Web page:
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Lower pH harms
By Susan Milius
By midcentury, growing acidification of
the world’s oceans may undermine sexual reproduction in elkhorn coral badly
enough to halve the supply of youngsters
settling down to build reef.
Acidification, which happens as
increasing levels of atmospheric carbon
dioxide dissolve in the ocean and form
acid, is expected to threaten reefs worldwide in coming decades. In lab tests with
seawater modified to reflect conditions
expected later this century, sperm of the
elkhorn coral, Acropora palmata,
fertilized eggs 13 percent less often on average
compared with sperm in today’s seawater,
says Rebecca Albright of the University
of Miami. At low sperm concentrations,
which Albright suspects more realistically model life in the sea, fertilization
success fell by as much as 64 percent.
Even when fertilization was successful,
Elkhorn corals release their sperm and
eggs at night. Coral fertilization could
decline as seawater pH drops.
the resulting larvae had more trouble
getting established on a reef, Albright
and her colleagues report online November 8 in the Proceedings of the National
Academy of Sciences.
Since the beginning of the industrial
revolution, global seawater has dropped
from about 8. 2 on the pH scale to between
about 8.05 and 8. 1. Each unit on the scale
reflects a shift in acid concentration by a
power of 10, so the effect to date has been
about a 30 percent increase in acid level.
For the tests, Albright and her colleagues bubbled carbon dioxide gas into
natural seawater to mimic the predicted
ocean chemistry of a world where emissions have driven atmospheric carbon
dioxide from the current concentration of about 387 parts per million up to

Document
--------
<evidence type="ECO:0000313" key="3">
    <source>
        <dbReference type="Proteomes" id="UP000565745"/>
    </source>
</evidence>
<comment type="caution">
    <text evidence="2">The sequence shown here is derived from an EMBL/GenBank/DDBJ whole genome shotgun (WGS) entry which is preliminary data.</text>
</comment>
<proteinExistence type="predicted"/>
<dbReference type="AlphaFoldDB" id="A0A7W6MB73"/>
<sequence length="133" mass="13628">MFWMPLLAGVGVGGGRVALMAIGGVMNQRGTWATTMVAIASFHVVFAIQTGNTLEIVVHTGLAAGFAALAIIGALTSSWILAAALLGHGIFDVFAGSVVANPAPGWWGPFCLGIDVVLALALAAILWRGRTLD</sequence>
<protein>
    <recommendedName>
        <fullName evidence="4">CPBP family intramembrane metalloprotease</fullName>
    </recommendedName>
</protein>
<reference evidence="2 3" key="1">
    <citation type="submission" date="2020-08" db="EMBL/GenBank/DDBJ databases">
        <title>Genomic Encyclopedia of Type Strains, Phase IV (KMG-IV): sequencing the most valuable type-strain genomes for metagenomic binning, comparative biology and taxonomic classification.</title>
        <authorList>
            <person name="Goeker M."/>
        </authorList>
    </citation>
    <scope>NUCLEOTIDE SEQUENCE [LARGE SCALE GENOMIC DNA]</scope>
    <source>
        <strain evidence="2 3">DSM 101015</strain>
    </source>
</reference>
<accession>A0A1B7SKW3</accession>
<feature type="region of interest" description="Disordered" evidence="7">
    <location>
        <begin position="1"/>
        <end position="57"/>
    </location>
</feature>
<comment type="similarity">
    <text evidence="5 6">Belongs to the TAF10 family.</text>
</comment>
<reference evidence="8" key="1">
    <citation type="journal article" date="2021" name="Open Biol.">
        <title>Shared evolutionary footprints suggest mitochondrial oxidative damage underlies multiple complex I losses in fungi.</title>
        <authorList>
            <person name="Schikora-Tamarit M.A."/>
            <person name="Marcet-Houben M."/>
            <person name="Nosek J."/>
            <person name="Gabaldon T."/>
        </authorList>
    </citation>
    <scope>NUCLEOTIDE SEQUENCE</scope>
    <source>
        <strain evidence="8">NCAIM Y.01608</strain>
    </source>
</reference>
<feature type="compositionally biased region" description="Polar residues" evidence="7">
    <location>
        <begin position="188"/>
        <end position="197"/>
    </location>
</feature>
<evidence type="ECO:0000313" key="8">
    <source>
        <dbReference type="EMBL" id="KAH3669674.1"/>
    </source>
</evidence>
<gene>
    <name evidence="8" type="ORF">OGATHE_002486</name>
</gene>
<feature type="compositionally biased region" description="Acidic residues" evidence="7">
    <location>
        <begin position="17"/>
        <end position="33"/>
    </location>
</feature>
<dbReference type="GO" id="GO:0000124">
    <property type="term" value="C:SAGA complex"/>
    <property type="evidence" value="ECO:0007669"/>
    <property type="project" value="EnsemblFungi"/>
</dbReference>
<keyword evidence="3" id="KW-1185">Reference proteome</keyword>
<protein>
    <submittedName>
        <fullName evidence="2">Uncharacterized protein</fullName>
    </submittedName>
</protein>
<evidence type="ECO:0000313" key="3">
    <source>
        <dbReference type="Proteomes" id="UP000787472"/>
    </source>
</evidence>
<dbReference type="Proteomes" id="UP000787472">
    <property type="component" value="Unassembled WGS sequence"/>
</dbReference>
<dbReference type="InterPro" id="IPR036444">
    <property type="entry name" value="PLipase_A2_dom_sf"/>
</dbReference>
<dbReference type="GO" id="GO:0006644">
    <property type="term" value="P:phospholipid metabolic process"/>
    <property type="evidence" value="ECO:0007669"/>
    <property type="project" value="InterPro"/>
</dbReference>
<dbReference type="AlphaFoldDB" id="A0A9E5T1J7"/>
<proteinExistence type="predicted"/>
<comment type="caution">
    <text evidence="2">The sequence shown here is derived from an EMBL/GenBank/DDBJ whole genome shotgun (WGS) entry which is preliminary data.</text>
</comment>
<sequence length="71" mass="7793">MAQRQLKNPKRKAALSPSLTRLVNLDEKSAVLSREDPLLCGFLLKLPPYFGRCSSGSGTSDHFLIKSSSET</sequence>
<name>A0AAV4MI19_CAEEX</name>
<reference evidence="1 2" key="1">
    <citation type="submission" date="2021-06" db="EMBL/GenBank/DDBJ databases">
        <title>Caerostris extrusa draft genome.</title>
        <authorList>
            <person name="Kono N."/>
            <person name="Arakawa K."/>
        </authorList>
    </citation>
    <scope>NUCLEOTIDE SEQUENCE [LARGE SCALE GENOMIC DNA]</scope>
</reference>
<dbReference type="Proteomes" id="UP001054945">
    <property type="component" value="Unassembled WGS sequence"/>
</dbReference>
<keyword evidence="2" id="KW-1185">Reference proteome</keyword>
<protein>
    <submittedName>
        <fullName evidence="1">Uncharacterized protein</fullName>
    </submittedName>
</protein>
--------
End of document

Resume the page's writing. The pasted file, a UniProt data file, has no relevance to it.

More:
560 ppm, an increase that could occur by
midcentury if emissions are not abated.
She and her colleagues also tested a
case of atmospheric carbon dioxide levels
reaching about 800 ppm by 2100. Elkhorn coral fertilization and settlement
suffered even more at those concentrations. The pH change could reduce the
supply of established youngsters on a
reef by 73 percent, the researchers say.
Sexual reproduction is not the only
way corals expand. Individuals can clone
themselves, but sex maintains the genetic
diversity that researchers hope will help
corals cope with a disrupted environment.
“It is a big deal if you lose sexual
reproduction, even in species with very
effective means of reproducing asexually,” says ecologist Steve Gaines of the
University of California, Santa Barbara,
because in corals and most other invertebrates the sexually produced offspring
are the ones that colonize new places.
BPA passes easily through the skin
finding may explain high levels of chemical seen in cashiers
By Janet Raloff
Bisphenol A readily passes through skin,
scientists report. The finding suggests
handling store receipts could be a significant source of exposure to the chemical,
which has been linked to health concerns.
A majority of thermal receipt papers
employ BPA in their heat-sensitive color-change coating (SN: 8/28/10, p. 5), a
powdery substance that can rub off.
In the new study, toxicologist Daniel
Zalko of the French National Institute for
Agricultural Research in Toulouse and
colleagues collected pig ears minutes
after slaughter. The researchers then
applied various amounts of BPA to the
pig skin. The lowest concentration deliv-
ered a dose of BPA in the ballpark of
what could rub off onto a person’s skin
from handling receipt paper, Zalko says.
The findings, posted online October
27 in Chemosphere, are “unequivocal in
showing that yes, BPA can go through
human skin,” says Frederick vom Saal
of the University of Missouri-Columbia.
They may also explain another finding:
Among nearly 400 pregnant Cincinnati-area women, cashiers had the highest
BPA concentrations in their urine, scientists report in an upcoming issue of
Environmental Health Perspectives.
Because BPA can’t be seen or smelled,
consumers have had no way to identify
receipt paper with the chemical. That
should change soon. On November 8,
Wisconsin-based Appleton Paper — the
sole source of BPA-free U.S. thermal-receipt paper — began embedding tiny
red fibers to mark its paper.
Evan D’alEssanDro/rsMas, Univ. of MiaMi